Given recent history of Kosovo’s higher education system, perhaps it is unsurprising that a paper co-authored by a professor claims that one of the main causes of sexual harassment is women dressing provocatively, but it is still completely unacceptable.
The opening sentence of a 2015 paper, titled “The Phenomenon of Sexual Harassment at the Workplace in Republic of Kosovo”, claims that “sexual harassment at the workplace is among the oldest phenomenon of the society, from the ancient times to the present.”
This ‘scientific’ assertion from Kosovo researchers Ferdi Kamberi and Besim Gollopeni makes one wonder whether sexual harassment of women in the workplace is a tradition that goes all the way back to Ancient Illyria.
Kamberi and Gollopeni’s paper is very poorly written, with broken English, and nonsensical sentences. Just to provide one example, the authors claim that: “Sexual revolution of the 70’s of the last century, made this phenomenon to be expand due to the fact that in the name of the sexual freedom they made many things to be imposed starting from harassment in the street up to the conditioning to offer sexual pleasures on exchange for other favors such a job or promotion, money and other forms.”
The paper’s methodology is almost as puzzling as its language. It is based on interviews conducted by the authors with 47 respondents who work in both the private and public sector.
Questions included whether sexual harassment was more present in the public or private sector, with respondents vaguely indicating that they believe it is more present in the private sector. It is unclear what empirical value the data generated from such general questions have.
In a section that outlines conclusions and opinions, which is not clearly labelled as participant responses, the authors write that one cause that leads to sexual harassment is “female employees not respecting dress codes in the workplace.” They further expound that women wear “party dresses” to work and look “very provocative.”
Other conclusions include that sexual harassment is caused by the use of cosmetics, and that men are often sexually harassed by women when a female employee “has problems with their spouse or is single.”
Unsurprisingly, the paper was published in what is known as a predatory journal, a contemporary form of academic misconduct in which authors are either tricked into, or willingly, publish in lower-quality journals that offer quick publication of papers, often without proper peer-review or editorial process.
These journals are filled with low quality articles, often riddled with grammar, spelling and translation mistakes, and are even often prone to plagiarism – flaws which would never be accepted at respected scientific publications.
What is more concerning is that the second author of this paper, Gollopeni is a professor at the Isa Boletini University in Mitrovica, a public university, and the paper is listed on his public CV.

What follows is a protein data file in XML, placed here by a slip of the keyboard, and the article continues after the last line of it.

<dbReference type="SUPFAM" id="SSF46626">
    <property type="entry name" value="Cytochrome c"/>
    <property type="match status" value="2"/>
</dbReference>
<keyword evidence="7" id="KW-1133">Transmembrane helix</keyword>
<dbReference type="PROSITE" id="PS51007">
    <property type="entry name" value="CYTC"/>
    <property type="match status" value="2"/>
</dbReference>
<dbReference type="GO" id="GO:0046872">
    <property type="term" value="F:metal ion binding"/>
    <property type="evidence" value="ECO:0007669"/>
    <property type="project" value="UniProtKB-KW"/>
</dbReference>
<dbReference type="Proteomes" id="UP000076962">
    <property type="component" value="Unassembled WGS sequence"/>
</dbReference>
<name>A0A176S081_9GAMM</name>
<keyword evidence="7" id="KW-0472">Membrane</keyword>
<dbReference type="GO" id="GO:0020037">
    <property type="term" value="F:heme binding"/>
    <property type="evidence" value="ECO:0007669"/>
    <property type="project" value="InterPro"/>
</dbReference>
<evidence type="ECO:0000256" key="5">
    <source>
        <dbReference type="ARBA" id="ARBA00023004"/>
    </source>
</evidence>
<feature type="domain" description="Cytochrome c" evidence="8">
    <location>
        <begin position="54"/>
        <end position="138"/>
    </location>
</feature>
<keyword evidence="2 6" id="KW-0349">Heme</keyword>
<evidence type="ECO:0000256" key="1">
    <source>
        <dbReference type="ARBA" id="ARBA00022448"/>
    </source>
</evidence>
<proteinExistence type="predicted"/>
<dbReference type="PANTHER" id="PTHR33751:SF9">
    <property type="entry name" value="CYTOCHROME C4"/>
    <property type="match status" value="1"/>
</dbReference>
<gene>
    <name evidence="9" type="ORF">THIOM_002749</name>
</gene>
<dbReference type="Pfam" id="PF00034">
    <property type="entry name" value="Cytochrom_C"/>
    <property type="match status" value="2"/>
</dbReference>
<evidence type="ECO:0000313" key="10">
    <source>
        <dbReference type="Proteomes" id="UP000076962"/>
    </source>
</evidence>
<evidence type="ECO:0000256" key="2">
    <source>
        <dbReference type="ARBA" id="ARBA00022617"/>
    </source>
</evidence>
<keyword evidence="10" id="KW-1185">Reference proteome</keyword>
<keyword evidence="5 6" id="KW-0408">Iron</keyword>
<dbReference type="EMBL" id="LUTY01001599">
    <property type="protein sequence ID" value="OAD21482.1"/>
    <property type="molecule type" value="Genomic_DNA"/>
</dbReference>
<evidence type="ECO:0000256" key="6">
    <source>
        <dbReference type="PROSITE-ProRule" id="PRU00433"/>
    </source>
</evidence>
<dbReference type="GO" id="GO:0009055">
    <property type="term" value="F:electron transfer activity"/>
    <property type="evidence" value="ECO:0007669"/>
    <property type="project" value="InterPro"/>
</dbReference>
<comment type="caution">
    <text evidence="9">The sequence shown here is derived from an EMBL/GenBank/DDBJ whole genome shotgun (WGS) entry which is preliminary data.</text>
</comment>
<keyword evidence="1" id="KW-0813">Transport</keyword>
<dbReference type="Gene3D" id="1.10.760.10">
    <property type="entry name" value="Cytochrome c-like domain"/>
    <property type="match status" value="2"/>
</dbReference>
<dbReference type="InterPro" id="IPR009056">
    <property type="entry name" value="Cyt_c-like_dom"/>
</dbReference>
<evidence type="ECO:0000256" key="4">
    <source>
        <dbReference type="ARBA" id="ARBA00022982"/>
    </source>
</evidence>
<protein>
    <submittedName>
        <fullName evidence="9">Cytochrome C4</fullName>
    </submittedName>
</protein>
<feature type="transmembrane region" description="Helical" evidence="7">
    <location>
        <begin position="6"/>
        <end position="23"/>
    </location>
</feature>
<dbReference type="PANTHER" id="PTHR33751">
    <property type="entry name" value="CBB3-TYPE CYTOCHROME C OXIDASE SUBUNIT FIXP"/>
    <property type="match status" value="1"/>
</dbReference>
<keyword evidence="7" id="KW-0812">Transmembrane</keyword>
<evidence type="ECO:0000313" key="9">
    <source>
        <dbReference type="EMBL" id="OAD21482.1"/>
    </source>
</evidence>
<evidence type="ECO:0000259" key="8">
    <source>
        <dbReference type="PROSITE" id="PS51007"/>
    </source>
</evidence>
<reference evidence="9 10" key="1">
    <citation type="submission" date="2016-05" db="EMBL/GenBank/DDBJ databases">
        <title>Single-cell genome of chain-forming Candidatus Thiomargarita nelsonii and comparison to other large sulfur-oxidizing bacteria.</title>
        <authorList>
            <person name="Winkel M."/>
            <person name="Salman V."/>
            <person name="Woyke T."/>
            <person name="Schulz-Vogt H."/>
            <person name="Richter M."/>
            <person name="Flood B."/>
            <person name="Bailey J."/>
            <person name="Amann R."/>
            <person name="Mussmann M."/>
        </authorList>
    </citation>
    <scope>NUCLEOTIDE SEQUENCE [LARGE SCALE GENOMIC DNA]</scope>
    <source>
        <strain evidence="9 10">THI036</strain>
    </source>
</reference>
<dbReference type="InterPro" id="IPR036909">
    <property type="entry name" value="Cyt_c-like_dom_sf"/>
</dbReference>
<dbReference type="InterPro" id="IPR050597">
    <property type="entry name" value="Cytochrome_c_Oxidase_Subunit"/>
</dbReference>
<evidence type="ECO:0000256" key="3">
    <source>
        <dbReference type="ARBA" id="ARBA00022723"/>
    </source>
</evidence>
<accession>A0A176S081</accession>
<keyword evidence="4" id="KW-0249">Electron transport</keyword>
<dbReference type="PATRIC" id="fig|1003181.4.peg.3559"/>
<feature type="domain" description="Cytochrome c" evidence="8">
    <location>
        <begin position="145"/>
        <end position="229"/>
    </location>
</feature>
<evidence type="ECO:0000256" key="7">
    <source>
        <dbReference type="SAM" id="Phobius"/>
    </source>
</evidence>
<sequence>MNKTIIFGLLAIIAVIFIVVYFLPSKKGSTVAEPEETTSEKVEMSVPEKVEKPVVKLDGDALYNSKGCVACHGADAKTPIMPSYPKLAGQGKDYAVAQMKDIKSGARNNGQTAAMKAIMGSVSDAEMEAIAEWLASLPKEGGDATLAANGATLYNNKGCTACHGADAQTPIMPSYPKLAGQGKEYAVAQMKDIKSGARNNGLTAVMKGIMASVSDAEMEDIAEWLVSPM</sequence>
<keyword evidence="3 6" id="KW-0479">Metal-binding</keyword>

The publication of scientific papers are one of the main requirements for promotion within public universities in Kosovo, and papers such as these are able to pass inspection because our universities only tick them off on application forms, rather than assessing them for quality.
As well as accepting low quality papers from staff, archaic views on sexual harassment have also been clearly prevalent in Kosovo’s higher education institutions over the last decade.
Activists have been pointing out for years the sexist and misogynist biases included in scientific literature in Kosovo. In 2014, law students exposed that a book on Criminology, blamed victims of rape for the crime.
Meanwhile, several professors at public universities have been outed as sexual harassers in the past few years, with little to no impact on their career. A fresh movement against sexual harassment in the University of Prishtina started in 2018 when a vice-rector blamed students for being sexually harassed because of their “provocative outfits.”
A few protests later, the vice-rector was dismissed, and the University of Prishtina pledged to compile a regulation against sexual harassment and to properly address current and future sexual harassment cases at the university. A regulation was drafted with the help of civil society activists, students, and women’s rights activists, but to this day, two years later, it remains unapproved on someone’s desk.
In this context, the content of the paper published by a professor at a Kosovo university is perhaps not surprising, but that such an article goes unchecked by our public institutions is still completely unacceptable.
Adea Kondirolli is a project manager and researcher at the Organisation for Improving the Quality of Education – ORCA. She has studied MSc Research Methods in Psychology at the University of Surrey (2019-2020).
The opinions expressed in the opinion section are those of the authors only and do not necessarily reflect the views of BIRN.
Illustration: Jete Dobranja/PI.
08 October 2020 - 11:20
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